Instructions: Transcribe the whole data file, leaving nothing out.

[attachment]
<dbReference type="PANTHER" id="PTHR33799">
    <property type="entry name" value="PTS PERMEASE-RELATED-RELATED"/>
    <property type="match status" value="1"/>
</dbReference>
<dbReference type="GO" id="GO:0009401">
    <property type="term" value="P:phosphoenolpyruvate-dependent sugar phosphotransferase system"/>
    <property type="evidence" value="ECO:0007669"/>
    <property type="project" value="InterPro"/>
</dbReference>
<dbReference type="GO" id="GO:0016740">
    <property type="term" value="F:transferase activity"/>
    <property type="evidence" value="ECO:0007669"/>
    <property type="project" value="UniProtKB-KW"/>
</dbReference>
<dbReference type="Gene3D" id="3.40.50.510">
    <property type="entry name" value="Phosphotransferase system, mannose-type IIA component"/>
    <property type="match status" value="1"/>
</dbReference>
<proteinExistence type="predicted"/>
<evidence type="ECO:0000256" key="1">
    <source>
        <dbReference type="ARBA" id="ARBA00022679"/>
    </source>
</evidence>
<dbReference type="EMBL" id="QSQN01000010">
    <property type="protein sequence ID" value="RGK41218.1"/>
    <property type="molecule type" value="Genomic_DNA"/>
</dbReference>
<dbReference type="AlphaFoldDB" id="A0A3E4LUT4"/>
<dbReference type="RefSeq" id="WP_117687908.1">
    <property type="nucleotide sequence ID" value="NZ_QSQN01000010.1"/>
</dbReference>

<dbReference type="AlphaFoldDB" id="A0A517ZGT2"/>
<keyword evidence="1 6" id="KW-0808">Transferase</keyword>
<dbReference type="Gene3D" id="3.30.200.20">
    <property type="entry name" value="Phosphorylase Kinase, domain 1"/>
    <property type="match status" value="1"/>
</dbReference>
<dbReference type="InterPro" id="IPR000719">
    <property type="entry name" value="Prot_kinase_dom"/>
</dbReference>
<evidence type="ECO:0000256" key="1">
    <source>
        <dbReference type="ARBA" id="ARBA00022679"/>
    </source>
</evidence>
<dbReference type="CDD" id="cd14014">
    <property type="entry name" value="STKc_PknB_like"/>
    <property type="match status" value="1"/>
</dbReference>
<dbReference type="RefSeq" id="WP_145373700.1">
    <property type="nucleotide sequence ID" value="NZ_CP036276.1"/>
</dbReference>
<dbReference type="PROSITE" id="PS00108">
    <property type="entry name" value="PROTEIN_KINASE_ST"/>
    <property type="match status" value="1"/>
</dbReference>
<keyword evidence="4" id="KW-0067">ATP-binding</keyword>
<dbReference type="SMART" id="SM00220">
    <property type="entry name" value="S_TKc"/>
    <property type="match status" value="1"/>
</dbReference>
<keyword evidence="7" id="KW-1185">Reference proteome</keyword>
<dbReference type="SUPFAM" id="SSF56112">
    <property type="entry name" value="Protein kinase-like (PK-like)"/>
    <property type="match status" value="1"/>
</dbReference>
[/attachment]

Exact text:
<dbReference type="PANTHER" id="PTHR33799">
    <property type="entry name" value="PTS PERMEASE-RELATED-RELATED"/>
    <property type="match status" value="1"/>
</dbReference>
<dbReference type="GO" id="GO:0009401">
    <property type="term" value="P:phosphoenolpyruvate-dependent sugar phosphotransferase system"/>
    <property type="evidence" value="ECO:0007669"/>
    <property type="project" value="InterPro"/>
</dbReference>
<dbReference type="GO" id="GO:0016740">
    <property type="term" value="F:transferase activity"/>
    <property type="evidence" value="ECO:0007669"/>
    <property type="project" value="UniProtKB-KW"/>
</dbReference>
<dbReference type="Gene3D" id="3.40.50.510">
    <property type="entry name" value="Phosphotransferase system, mannose-type IIA component"/>
    <property type="match status" value="1"/>
</dbReference>
<proteinExistence type="predicted"/>
<evidence type="ECO:0000256" key="1">
    <source>
        <dbReference type="ARBA" id="ARBA00022679"/>
    </source>
</evidence>
<dbReference type="EMBL" id="QSQN01000010">
    <property type="protein sequence ID" value="RGK41218.1"/>
    <property type="molecule type" value="Genomic_DNA"/>
</dbReference>
<dbReference type="AlphaFoldDB" id="A0A3E4LUT4"/>
<dbReference type="RefSeq" id="WP_117687908.1">
    <property type="nucleotide sequence ID" value="NZ_QSQN01000010.1"/>
</dbReference>

<dbReference type="AlphaFoldDB" id="A0A517ZGT2"/>
<keyword evidence="1 6" id="KW-0808">Transferase</keyword>
<dbReference type="Gene3D" id="3.30.200.20">
    <property type="entry name" value="Phosphorylase Kinase, domain 1"/>
    <property type="match status" value="1"/>
</dbReference>
<dbReference type="InterPro" id="IPR000719">
    <property type="entry name" value="Prot_kinase_dom"/>
</dbReference>
<evidence type="ECO:0000256" key="1">
    <source>
        <dbReference type="ARBA" id="ARBA00022679"/>
    </source>
</evidence>
<dbReference type="CDD" id="cd14014">
    <property type="entry name" value="STKc_PknB_like"/>
    <property type="match status" value="1"/>
</dbReference>
<dbReference type="RefSeq" id="WP_145373700.1">
    <property type="nucleotide sequence ID" value="NZ_CP036276.1"/>
</dbReference>
<dbReference type="PROSITE" id="PS00108">
    <property type="entry name" value="PROTEIN_KINASE_ST"/>
    <property type="match status" value="1"/>
</dbReference>
<keyword evidence="4" id="KW-0067">ATP-binding</keyword>
<dbReference type="SMART" id="SM00220">
    <property type="entry name" value="S_TKc"/>
    <property type="match status" value="1"/>
</dbReference>
<keyword evidence="7" id="KW-1185">Reference proteome</keyword>
<dbReference type="SUPFAM" id="SSF56112">
    <property type="entry name" value="Protein kinase-like (PK-like)"/>
    <property type="match status" value="1"/>
</dbReference>